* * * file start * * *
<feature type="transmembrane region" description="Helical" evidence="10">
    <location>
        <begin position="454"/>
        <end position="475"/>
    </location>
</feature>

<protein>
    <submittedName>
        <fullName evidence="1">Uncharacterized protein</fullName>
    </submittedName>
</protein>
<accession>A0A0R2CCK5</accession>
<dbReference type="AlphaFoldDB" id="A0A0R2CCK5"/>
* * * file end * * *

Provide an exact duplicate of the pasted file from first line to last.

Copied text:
<feature type="transmembrane region" description="Helical" evidence="10">
    <location>
        <begin position="454"/>
        <end position="475"/>
    </location>
</feature>

<protein>
    <submittedName>
        <fullName evidence="1">Uncharacterized protein</fullName>
    </submittedName>
</protein>
<accession>A0A0R2CCK5</accession>
<dbReference type="AlphaFoldDB" id="A0A0R2CCK5"/>